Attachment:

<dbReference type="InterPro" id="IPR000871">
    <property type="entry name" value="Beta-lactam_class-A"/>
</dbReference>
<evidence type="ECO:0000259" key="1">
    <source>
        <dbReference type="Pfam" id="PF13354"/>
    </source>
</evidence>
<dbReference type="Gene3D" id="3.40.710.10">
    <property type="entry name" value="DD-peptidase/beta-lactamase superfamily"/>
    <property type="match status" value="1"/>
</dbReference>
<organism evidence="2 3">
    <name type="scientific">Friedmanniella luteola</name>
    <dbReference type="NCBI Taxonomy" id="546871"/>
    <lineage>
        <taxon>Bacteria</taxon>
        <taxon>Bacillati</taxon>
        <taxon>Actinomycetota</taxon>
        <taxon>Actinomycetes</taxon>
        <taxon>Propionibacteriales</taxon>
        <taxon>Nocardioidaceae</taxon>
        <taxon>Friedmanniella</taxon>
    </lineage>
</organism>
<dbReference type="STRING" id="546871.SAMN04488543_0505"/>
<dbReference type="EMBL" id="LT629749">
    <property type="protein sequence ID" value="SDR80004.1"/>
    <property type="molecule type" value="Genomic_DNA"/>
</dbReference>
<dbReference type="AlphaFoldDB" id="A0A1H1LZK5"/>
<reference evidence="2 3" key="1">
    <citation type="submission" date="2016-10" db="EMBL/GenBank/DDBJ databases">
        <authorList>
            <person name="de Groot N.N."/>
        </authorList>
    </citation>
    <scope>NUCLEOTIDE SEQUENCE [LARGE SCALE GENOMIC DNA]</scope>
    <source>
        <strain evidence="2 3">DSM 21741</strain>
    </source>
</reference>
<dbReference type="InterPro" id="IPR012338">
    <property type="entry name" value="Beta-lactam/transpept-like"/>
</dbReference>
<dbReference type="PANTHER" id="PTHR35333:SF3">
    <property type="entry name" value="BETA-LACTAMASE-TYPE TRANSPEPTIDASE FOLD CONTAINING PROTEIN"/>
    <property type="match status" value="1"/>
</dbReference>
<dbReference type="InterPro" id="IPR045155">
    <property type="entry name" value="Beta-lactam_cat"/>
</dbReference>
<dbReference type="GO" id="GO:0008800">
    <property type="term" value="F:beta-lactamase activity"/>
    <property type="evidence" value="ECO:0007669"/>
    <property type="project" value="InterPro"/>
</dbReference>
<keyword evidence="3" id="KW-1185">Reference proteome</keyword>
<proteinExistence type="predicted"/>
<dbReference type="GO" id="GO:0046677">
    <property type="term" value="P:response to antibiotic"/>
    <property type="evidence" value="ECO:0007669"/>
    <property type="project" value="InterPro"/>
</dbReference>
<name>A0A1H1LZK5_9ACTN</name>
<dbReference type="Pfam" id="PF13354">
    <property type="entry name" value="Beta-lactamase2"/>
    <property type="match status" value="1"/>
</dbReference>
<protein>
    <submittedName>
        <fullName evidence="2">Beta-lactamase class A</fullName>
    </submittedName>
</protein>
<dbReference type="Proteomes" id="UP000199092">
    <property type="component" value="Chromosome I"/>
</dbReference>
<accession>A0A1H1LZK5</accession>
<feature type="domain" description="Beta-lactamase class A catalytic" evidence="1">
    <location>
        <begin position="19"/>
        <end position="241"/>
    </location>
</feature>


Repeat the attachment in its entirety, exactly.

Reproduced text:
<dbReference type="InterPro" id="IPR000871">
    <property type="entry name" value="Beta-lactam_class-A"/>
</dbReference>
<evidence type="ECO:0000259" key="1">
    <source>
        <dbReference type="Pfam" id="PF13354"/>
    </source>
</evidence>
<dbReference type="Gene3D" id="3.40.710.10">
    <property type="entry name" value="DD-peptidase/beta-lactamase superfamily"/>
    <property type="match status" value="1"/>
</dbReference>
<organism evidence="2 3">
    <name type="scientific">Friedmanniella luteola</name>
    <dbReference type="NCBI Taxonomy" id="546871"/>
    <lineage>
        <taxon>Bacteria</taxon>
        <taxon>Bacillati</taxon>
        <taxon>Actinomycetota</taxon>
        <taxon>Actinomycetes</taxon>
        <taxon>Propionibacteriales</taxon>
        <taxon>Nocardioidaceae</taxon>
        <taxon>Friedmanniella</taxon>
    </lineage>
</organism>
<dbReference type="STRING" id="546871.SAMN04488543_0505"/>
<dbReference type="EMBL" id="LT629749">
    <property type="protein sequence ID" value="SDR80004.1"/>
    <property type="molecule type" value="Genomic_DNA"/>
</dbReference>
<dbReference type="AlphaFoldDB" id="A0A1H1LZK5"/>
<reference evidence="2 3" key="1">
    <citation type="submission" date="2016-10" db="EMBL/GenBank/DDBJ databases">
        <authorList>
            <person name="de Groot N.N."/>
        </authorList>
    </citation>
    <scope>NUCLEOTIDE SEQUENCE [LARGE SCALE GENOMIC DNA]</scope>
    <source>
        <strain evidence="2 3">DSM 21741</strain>
    </source>
</reference>
<dbReference type="InterPro" id="IPR012338">
    <property type="entry name" value="Beta-lactam/transpept-like"/>
</dbReference>
<dbReference type="PANTHER" id="PTHR35333:SF3">
    <property type="entry name" value="BETA-LACTAMASE-TYPE TRANSPEPTIDASE FOLD CONTAINING PROTEIN"/>
    <property type="match status" value="1"/>
</dbReference>
<dbReference type="InterPro" id="IPR045155">
    <property type="entry name" value="Beta-lactam_cat"/>
</dbReference>
<dbReference type="GO" id="GO:0008800">
    <property type="term" value="F:beta-lactamase activity"/>
    <property type="evidence" value="ECO:0007669"/>
    <property type="project" value="InterPro"/>
</dbReference>
<keyword evidence="3" id="KW-1185">Reference proteome</keyword>
<proteinExistence type="predicted"/>
<dbReference type="GO" id="GO:0046677">
    <property type="term" value="P:response to antibiotic"/>
    <property type="evidence" value="ECO:0007669"/>
    <property type="project" value="InterPro"/>
</dbReference>
<name>A0A1H1LZK5_9ACTN</name>
<dbReference type="Pfam" id="PF13354">
    <property type="entry name" value="Beta-lactamase2"/>
    <property type="match status" value="1"/>
</dbReference>
<protein>
    <submittedName>
        <fullName evidence="2">Beta-lactamase class A</fullName>
    </submittedName>
</protein>
<dbReference type="Proteomes" id="UP000199092">
    <property type="component" value="Chromosome I"/>
</dbReference>
<accession>A0A1H1LZK5</accession>
<feature type="domain" description="Beta-lactamase class A catalytic" evidence="1">
    <location>
        <begin position="19"/>
        <end position="241"/>
    </location>
</feature>